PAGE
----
Biden nominates Oregon judge for the federal bench
President Joe Biden nominated Multnomah County Circuit Court Judge Amy Baggio to the federal bench in Oregon. (Getty Images)
President Joe Biden on Wednesday nominated Multnomah County Circuit Court Judge Amy M. Baggio for a federal judge position in the Oregon district.
The White House announced the nomination of Baggio and four others as federal judges nationwide, subject to confirmation in the U.S. Senate. Baggio has served as a Multnomah County judge since 2019.
Prior to that, she ran Portland-based Baggio Law, her own firm from 2013 to 2019. Baggio also worked in the Office of the Federal Public Defender’s Oregon district from 2002 to 2012. During the first three years, Baggio was a research and writing attorney and from 2005 onward, was an assistant federal public defender.
Baggio also worked for the Metropolitan Public Defender as a staff attorney from 2001 to 2002. She received her law degree from Lewis & Clark Law School in 2001 and graduated with her bachelor’s degree in 1995 from Wake Forest University in North Carolina.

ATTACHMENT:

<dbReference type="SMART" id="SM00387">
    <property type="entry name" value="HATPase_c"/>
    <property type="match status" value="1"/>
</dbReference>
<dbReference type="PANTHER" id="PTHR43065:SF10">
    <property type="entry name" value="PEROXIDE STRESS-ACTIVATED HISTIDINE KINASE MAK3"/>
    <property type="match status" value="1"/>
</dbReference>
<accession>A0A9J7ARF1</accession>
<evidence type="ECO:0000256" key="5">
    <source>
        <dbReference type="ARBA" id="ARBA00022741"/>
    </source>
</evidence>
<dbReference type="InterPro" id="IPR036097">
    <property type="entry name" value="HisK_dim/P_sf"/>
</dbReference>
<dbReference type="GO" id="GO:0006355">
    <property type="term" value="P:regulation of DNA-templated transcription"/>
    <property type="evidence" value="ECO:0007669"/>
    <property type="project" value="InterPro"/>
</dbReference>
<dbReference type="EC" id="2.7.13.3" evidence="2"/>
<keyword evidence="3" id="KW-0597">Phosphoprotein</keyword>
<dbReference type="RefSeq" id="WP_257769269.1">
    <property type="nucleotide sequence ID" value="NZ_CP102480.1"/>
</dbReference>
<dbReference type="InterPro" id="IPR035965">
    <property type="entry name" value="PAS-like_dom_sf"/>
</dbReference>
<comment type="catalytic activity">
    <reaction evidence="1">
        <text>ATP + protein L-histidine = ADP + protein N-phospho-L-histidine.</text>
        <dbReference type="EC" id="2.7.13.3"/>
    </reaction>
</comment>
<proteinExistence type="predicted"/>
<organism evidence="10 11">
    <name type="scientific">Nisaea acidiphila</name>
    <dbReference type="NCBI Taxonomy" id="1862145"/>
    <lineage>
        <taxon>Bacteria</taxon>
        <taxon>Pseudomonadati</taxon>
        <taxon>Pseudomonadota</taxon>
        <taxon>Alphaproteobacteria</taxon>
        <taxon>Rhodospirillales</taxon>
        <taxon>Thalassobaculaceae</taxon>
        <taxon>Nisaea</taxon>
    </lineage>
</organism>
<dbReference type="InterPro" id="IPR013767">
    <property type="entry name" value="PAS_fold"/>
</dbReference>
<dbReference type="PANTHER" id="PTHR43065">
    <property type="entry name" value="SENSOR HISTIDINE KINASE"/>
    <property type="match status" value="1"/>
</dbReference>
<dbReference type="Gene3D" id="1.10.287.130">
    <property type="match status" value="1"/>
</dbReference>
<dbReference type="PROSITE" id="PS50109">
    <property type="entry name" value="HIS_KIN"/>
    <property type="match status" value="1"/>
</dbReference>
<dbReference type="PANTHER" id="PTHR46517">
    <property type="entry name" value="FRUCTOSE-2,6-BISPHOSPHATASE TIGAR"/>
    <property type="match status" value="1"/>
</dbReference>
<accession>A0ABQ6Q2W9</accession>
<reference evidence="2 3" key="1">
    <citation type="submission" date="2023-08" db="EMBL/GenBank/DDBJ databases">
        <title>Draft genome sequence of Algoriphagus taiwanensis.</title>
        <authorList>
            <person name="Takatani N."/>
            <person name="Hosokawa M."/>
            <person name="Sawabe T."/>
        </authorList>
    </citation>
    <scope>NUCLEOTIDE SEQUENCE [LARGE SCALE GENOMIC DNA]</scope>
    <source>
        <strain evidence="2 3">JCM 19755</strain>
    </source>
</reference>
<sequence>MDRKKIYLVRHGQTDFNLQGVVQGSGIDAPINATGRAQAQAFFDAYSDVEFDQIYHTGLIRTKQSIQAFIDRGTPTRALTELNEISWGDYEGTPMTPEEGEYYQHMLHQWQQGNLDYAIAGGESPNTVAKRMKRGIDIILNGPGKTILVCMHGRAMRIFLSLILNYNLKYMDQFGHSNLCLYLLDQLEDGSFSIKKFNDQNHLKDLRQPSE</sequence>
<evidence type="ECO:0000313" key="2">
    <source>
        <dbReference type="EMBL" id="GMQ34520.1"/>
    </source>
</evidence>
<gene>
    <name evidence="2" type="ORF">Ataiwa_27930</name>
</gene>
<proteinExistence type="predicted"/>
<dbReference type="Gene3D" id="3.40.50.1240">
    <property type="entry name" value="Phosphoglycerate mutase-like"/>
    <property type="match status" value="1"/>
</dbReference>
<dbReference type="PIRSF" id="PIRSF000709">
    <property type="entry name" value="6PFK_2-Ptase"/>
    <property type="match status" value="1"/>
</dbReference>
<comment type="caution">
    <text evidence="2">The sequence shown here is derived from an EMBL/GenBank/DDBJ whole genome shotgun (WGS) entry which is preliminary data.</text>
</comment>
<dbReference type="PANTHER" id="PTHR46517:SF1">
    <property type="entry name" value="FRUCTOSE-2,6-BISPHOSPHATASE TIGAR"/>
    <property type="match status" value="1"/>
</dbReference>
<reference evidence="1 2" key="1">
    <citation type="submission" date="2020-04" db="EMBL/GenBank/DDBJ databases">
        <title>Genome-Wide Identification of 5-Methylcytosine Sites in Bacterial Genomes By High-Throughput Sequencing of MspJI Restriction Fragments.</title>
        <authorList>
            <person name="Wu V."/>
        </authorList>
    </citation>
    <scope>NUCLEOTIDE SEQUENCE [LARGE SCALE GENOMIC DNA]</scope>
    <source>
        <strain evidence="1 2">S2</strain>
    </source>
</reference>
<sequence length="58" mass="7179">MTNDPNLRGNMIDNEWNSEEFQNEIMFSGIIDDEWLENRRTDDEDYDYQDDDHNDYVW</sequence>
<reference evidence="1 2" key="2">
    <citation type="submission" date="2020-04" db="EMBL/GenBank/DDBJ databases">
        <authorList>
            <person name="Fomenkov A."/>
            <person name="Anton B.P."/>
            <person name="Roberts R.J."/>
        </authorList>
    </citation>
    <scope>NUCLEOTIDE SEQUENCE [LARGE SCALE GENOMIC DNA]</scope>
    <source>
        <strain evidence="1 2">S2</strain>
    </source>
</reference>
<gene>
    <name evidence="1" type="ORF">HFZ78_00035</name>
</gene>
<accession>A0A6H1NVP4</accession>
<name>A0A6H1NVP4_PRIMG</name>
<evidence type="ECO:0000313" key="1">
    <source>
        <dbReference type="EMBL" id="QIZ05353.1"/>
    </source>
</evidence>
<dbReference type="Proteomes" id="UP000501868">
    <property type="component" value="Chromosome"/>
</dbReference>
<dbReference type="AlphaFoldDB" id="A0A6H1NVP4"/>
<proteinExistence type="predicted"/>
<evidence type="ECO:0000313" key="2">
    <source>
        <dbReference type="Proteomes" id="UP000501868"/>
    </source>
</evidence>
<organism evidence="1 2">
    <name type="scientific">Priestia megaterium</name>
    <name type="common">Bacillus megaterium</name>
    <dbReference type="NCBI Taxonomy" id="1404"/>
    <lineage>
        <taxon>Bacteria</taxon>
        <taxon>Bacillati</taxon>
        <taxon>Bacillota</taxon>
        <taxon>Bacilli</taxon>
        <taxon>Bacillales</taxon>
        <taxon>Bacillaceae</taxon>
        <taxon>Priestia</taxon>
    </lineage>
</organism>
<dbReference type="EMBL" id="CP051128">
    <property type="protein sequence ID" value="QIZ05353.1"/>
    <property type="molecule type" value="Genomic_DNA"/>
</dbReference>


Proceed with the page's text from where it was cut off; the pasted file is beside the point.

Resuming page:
As a judge, she has presided over numerous high-profile cases. In one ruling, Baggio gave Oregon prisoners more rights related to COVID-19 protocols. In another, she sentenced a Proud Boy to an additional two years in prison beyond the minimum sentence for his role in a 2021 brawl in east Portland, according to a story on Oregonlive.
Oregon U.S. Senators Ron Wyden and Jeff Merkley on Wednesday supported Baggio in a joint statement.
“Judge Baggio’s experience in our state both on the Multnomah County Circuit Court and as a public defender at the federal and local levels add up to an extremely qualified candidate for the U.S. District Court for Oregon,” the senators, both Democrats, said. “We look forward to moving her nomination through the Senate confirmation process so she can join the federal court as soon as possible.”
The appointment, if confirmed, is tenured for life. So far in Biden’s administration, 154 federal judges have been confirmed. Two-thirds of them are women, people of color, or both, the White House said.
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